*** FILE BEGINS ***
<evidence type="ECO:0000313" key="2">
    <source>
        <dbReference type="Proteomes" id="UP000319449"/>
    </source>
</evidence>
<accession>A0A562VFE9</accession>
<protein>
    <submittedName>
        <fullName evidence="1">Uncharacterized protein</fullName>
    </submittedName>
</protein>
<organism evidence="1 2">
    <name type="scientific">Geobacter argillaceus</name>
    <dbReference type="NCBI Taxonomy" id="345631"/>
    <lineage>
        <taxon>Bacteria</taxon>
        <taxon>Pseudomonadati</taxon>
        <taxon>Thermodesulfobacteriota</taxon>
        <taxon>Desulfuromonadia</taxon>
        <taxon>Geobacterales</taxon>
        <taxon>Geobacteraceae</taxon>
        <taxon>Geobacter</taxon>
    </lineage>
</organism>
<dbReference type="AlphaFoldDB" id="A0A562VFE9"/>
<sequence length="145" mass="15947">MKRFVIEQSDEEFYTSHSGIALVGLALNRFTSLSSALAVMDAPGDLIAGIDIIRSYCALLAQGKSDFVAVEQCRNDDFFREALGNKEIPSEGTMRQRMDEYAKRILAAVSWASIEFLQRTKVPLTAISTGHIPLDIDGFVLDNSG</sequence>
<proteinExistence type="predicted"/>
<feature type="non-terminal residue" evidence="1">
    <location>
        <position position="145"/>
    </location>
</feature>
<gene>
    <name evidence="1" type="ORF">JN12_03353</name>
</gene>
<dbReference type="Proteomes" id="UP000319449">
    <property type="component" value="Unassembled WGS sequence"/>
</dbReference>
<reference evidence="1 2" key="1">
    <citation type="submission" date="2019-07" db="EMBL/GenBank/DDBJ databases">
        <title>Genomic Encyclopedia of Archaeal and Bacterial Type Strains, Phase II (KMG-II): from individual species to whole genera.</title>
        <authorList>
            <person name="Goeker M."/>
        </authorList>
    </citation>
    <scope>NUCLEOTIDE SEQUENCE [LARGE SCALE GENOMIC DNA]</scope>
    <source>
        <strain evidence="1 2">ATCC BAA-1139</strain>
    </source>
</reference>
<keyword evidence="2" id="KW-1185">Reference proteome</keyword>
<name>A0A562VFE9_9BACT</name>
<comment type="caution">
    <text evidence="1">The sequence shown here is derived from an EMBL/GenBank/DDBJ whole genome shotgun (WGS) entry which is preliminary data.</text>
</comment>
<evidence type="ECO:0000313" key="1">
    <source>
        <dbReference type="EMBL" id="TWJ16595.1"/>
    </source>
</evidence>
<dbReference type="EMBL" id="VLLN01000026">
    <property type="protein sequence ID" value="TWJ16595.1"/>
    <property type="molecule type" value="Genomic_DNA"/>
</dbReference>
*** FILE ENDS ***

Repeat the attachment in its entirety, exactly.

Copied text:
<evidence type="ECO:0000313" key="2">
    <source>
        <dbReference type="Proteomes" id="UP000319449"/>
    </source>
</evidence>
<accession>A0A562VFE9</accession>
<protein>
    <submittedName>
        <fullName evidence="1">Uncharacterized protein</fullName>
    </submittedName>
</protein>
<organism evidence="1 2">
    <name type="scientific">Geobacter argillaceus</name>
    <dbReference type="NCBI Taxonomy" id="345631"/>
    <lineage>
        <taxon>Bacteria</taxon>
        <taxon>Pseudomonadati</taxon>
        <taxon>Thermodesulfobacteriota</taxon>
        <taxon>Desulfuromonadia</taxon>
        <taxon>Geobacterales</taxon>
        <taxon>Geobacteraceae</taxon>
        <taxon>Geobacter</taxon>
    </lineage>
</organism>
<dbReference type="AlphaFoldDB" id="A0A562VFE9"/>
<sequence length="145" mass="15947">MKRFVIEQSDEEFYTSHSGIALVGLALNRFTSLSSALAVMDAPGDLIAGIDIIRSYCALLAQGKSDFVAVEQCRNDDFFREALGNKEIPSEGTMRQRMDEYAKRILAAVSWASIEFLQRTKVPLTAISTGHIPLDIDGFVLDNSG</sequence>
<proteinExistence type="predicted"/>
<feature type="non-terminal residue" evidence="1">
    <location>
        <position position="145"/>
    </location>
</feature>
<gene>
    <name evidence="1" type="ORF">JN12_03353</name>
</gene>
<dbReference type="Proteomes" id="UP000319449">
    <property type="component" value="Unassembled WGS sequence"/>
</dbReference>
<reference evidence="1 2" key="1">
    <citation type="submission" date="2019-07" db="EMBL/GenBank/DDBJ databases">
        <title>Genomic Encyclopedia of Archaeal and Bacterial Type Strains, Phase II (KMG-II): from individual species to whole genera.</title>
        <authorList>
            <person name="Goeker M."/>
        </authorList>
    </citation>
    <scope>NUCLEOTIDE SEQUENCE [LARGE SCALE GENOMIC DNA]</scope>
    <source>
        <strain evidence="1 2">ATCC BAA-1139</strain>
    </source>
</reference>
<keyword evidence="2" id="KW-1185">Reference proteome</keyword>
<name>A0A562VFE9_9BACT</name>
<comment type="caution">
    <text evidence="1">The sequence shown here is derived from an EMBL/GenBank/DDBJ whole genome shotgun (WGS) entry which is preliminary data.</text>
</comment>
<evidence type="ECO:0000313" key="1">
    <source>
        <dbReference type="EMBL" id="TWJ16595.1"/>
    </source>
</evidence>
<dbReference type="EMBL" id="VLLN01000026">
    <property type="protein sequence ID" value="TWJ16595.1"/>
    <property type="molecule type" value="Genomic_DNA"/>
</dbReference>